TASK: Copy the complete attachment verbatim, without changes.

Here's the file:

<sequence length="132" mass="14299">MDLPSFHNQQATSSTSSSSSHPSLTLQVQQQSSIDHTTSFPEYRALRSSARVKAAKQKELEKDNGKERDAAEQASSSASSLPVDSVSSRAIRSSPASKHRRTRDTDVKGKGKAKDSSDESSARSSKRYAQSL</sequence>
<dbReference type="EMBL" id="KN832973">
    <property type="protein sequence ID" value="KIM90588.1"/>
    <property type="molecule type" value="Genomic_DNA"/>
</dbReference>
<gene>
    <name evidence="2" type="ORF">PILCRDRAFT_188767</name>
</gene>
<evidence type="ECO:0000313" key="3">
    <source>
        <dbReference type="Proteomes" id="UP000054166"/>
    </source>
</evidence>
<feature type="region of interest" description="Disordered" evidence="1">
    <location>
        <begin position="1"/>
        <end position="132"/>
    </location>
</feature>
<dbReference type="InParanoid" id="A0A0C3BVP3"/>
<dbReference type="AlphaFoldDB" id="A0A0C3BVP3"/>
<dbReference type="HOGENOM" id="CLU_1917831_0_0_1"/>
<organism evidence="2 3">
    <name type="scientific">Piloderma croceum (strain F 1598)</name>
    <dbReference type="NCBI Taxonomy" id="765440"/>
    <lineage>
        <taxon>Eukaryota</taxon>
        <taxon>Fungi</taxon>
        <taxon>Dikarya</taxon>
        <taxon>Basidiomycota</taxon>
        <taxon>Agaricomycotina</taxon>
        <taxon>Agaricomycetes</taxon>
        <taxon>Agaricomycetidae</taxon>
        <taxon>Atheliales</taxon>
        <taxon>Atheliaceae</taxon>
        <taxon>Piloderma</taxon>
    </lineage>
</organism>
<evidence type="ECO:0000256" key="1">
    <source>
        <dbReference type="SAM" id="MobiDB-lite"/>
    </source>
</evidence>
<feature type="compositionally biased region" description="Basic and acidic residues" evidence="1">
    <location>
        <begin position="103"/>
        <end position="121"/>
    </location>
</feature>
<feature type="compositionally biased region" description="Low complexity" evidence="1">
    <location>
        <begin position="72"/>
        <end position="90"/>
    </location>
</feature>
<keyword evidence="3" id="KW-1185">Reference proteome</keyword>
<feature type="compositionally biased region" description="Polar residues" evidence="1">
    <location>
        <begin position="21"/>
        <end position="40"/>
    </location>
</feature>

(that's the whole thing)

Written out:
<sequence length="132" mass="14299">MDLPSFHNQQATSSTSSSSSHPSLTLQVQQQSSIDHTTSFPEYRALRSSARVKAAKQKELEKDNGKERDAAEQASSSASSLPVDSVSSRAIRSSPASKHRRTRDTDVKGKGKAKDSSDESSARSSKRYAQSL</sequence>
<dbReference type="EMBL" id="KN832973">
    <property type="protein sequence ID" value="KIM90588.1"/>
    <property type="molecule type" value="Genomic_DNA"/>
</dbReference>
<gene>
    <name evidence="2" type="ORF">PILCRDRAFT_188767</name>
</gene>
<evidence type="ECO:0000313" key="3">
    <source>
        <dbReference type="Proteomes" id="UP000054166"/>
    </source>
</evidence>
<feature type="region of interest" description="Disordered" evidence="1">
    <location>
        <begin position="1"/>
        <end position="132"/>
    </location>
</feature>
<dbReference type="InParanoid" id="A0A0C3BVP3"/>
<dbReference type="AlphaFoldDB" id="A0A0C3BVP3"/>
<dbReference type="HOGENOM" id="CLU_1917831_0_0_1"/>
<organism evidence="2 3">
    <name type="scientific">Piloderma croceum (strain F 1598)</name>
    <dbReference type="NCBI Taxonomy" id="765440"/>
    <lineage>
        <taxon>Eukaryota</taxon>
        <taxon>Fungi</taxon>
        <taxon>Dikarya</taxon>
        <taxon>Basidiomycota</taxon>
        <taxon>Agaricomycotina</taxon>
        <taxon>Agaricomycetes</taxon>
        <taxon>Agaricomycetidae</taxon>
        <taxon>Atheliales</taxon>
        <taxon>Atheliaceae</taxon>
        <taxon>Piloderma</taxon>
    </lineage>
</organism>
<evidence type="ECO:0000256" key="1">
    <source>
        <dbReference type="SAM" id="MobiDB-lite"/>
    </source>
</evidence>
<feature type="compositionally biased region" description="Basic and acidic residues" evidence="1">
    <location>
        <begin position="103"/>
        <end position="121"/>
    </location>
</feature>
<feature type="compositionally biased region" description="Low complexity" evidence="1">
    <location>
        <begin position="72"/>
        <end position="90"/>
    </location>
</feature>
<keyword evidence="3" id="KW-1185">Reference proteome</keyword>
<feature type="compositionally biased region" description="Polar residues" evidence="1">
    <location>
        <begin position="21"/>
        <end position="40"/>
    </location>
</feature>